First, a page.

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Retirement Made Simple

Retirement Made Simple retirement With today’s troubled times and people looking to beat the ever rising costs of living, many don’t have the thought of retirement on their mind.  Between a rent or mortgage, rising monthly bills, and everyday costs, it makes it hard for most to save and plan for the future.  People view the thought of retirement as intimidating and are always worried that they might not be able to save for their futures.

The thing that scares many people when it comes to retiring is that they do not plan accordingly.  By that most assume that they need a savings account and they should put most of what they want to save into it.  Having a plan and being aware of what you need to do to achieve your goals is a huge first step.  Some things that are necessary to figure out first are: What age do I want to retire, how much money do I need to comfortably retire, and also what will be reliable sources of income for me?

What age do I want to retire?

This is an important question for all retirement plans.  The age a person wants to retire is completely up to them.   What needs to be considered is how much money you will have and by what age will I have it.  If you feel that you can maintain the life you want with whatever money you have, then why not retire whenever you want.

How much money is needed to retire comfortably?

Once again, this is for the individual to decide as there is no set amount of money that is needed to be saved before you can retire.  Assuming most people will start to save for retirement around the age of 25, and 65 is a good age to consider retirement, so you would have been saving for 40 years or so.  A good amount to have saved into a 401k would be roughly $750,000.  That amount is solely an idea of what might be needed to retire in comfort.  Based on the person, this number could be less or more depending on lifestyle and needs.  One major thing that people looking to retire need to factor is medical bills and expenses.  As you get older you will have medical bills and they can sometimes be quite costly.  People need to set aside a nice amount to be able to pay for things such as this as well as “end of life” expenses.

What are reliable sources of income?

Unless you plan on retiring with a pension, you will need to figure out where your income will be coming from.  For most retirees, their 401k or other types of savings plans will be their main sources of income.  Many who retire will keep part-time jobs as a source of income.  Others will rent out their homes after moving elsewhere.  The money they make doing this will not pay all the bills, but it will help out immensely.

When it comes to savings and figuring out what works best for you and your goals, you need to figure out which method you would like to go with, as there are different options to consider.  The options for saving all have their pros and cons, so you would have to decide what would be the best route for you to take.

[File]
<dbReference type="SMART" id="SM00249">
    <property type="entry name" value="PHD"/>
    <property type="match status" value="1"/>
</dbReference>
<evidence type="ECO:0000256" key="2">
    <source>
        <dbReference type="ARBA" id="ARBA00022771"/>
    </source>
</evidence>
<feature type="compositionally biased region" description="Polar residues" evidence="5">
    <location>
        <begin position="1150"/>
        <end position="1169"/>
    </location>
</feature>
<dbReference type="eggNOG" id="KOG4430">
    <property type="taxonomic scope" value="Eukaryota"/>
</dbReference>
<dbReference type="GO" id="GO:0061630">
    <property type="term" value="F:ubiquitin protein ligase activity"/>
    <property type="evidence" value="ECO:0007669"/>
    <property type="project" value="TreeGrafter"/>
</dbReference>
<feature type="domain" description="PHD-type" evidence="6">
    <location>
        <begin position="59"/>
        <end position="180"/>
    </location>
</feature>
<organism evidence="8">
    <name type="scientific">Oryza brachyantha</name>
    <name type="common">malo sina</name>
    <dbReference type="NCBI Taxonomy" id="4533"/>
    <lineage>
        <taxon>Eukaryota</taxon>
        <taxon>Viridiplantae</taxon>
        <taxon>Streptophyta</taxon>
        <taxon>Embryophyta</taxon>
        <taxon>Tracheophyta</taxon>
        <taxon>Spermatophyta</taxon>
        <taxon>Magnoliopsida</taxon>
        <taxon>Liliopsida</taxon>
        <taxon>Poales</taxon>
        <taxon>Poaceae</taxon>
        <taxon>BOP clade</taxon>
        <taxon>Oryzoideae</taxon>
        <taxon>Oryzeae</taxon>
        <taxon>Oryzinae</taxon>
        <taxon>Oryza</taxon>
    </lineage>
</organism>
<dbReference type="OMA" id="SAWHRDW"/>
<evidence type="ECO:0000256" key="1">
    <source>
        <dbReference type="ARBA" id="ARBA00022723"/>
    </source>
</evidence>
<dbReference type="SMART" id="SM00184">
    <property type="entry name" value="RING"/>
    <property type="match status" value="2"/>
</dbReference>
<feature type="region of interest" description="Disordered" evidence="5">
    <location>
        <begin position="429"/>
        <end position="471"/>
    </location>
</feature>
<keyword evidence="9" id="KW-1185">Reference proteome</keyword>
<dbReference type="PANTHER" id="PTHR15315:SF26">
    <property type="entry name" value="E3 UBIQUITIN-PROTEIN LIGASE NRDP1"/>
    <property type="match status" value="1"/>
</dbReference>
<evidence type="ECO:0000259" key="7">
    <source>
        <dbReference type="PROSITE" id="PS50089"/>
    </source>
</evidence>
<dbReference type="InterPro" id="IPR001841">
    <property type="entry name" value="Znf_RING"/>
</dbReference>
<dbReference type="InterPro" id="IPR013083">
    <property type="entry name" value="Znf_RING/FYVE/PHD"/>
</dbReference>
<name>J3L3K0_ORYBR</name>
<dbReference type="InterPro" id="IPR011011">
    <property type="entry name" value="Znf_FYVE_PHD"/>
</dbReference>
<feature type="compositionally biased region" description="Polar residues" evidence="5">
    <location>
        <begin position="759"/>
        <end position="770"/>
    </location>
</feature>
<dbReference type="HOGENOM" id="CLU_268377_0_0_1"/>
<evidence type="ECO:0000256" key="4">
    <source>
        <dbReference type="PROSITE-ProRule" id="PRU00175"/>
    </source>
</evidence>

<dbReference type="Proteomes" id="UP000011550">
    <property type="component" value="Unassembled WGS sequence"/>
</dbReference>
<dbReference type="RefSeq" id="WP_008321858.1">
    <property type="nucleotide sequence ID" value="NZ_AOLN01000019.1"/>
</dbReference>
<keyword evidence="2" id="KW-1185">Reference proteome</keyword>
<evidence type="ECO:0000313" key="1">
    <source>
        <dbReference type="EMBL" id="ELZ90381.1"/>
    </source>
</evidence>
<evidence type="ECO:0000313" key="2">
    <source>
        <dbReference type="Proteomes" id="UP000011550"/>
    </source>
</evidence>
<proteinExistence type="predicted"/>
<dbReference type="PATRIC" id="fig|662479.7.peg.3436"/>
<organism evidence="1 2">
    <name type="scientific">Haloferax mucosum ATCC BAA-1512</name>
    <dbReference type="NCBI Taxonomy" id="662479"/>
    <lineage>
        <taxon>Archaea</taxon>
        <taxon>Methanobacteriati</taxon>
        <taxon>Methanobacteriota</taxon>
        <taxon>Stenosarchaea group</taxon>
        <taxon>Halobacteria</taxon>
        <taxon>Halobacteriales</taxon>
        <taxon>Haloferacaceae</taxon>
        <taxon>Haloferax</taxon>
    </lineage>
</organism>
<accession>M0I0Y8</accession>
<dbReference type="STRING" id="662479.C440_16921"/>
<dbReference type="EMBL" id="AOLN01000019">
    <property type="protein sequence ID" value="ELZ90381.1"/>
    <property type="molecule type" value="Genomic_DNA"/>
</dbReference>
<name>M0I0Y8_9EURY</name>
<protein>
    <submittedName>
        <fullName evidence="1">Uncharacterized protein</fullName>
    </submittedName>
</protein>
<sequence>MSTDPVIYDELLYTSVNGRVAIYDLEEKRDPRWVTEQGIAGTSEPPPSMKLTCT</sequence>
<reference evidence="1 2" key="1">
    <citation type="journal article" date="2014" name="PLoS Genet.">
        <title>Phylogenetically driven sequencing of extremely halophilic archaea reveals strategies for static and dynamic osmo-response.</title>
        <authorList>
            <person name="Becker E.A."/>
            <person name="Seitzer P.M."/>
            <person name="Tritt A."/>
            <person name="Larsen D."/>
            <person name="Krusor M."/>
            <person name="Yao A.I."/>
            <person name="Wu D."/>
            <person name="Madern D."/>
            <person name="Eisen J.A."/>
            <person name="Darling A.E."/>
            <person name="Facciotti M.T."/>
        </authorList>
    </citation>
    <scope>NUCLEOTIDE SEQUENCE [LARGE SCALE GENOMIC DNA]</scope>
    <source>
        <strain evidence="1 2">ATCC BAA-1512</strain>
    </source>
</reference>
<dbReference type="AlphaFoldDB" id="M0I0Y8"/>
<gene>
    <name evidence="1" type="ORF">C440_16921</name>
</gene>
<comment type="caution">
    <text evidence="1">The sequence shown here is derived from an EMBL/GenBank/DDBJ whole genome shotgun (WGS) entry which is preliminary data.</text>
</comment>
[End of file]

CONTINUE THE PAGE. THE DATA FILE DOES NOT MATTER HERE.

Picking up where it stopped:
401k- This is the savings plan that most companies have for their employees that allows them to save for retirement.  The money put into this type of account would be withdrawn from the employee’s paycheck before taxes.  The good thing about a 401k is that the employer will contribute half or even an equal amount to what you put into it. There are some restrictions however, such as if you would like to take money out before the age of 59 and 1/2, then you will be taxed on ALL of the money by the IRS, and pay a 10% early withdraw fee.

Traditional IRA- This IRA is an account that is exempt from deductions at the point of deposit.  The downside of this however is that when withdrawn, you will have to pay a federal income tax on the IRA.  These types of IRAs will allow you to build interest on your deposits and will receive tax benefits.

Roth Ira- A Roth Ira is similar to the Traditional IRA except that you cannot receive a tax break.  Unlike Traditional IRAs, a Roth allows for a tax break at the time of withdrawal and you are not required to make at least one monthly withdrawal, unlike other accounts like the 401k.

Many people when they hit retirement age look to relocate for parts of the year or possibly for good.  When looking into a new home and renting out an existing one for income, there are various aspects that need to be addressed.  Before renting out your home, you’d need to be in a new place.  When looking for a new home, the housing market plays a key role in this due to mortgage rates in whatever area the new home would be as well as taxes.  These need to be taken into consideration before the move is made as well as the funds that could be used towards the home that is being rented.

Renting out a home is a great source of income for retired people.  Say they were to purchase a new home and decided to rent out their old one, (assuming it is paid off) then they could have the renters be paying for the new mortgage.  Or, those retired could be living in a condo or apartment and have a rent to pay, so the added income from the rented home along with a part time job and possibly a pension could make for a great life because there is not as much to worry about.  When deciding to rent out a home, retired people must realize that they are still in charge of home repairs if something were to happen.  This means that any problems that arise will have to be taken care of.  The retiree need to know that this is a large part of renting out a home and needs to have the funds to cover any sort of issue.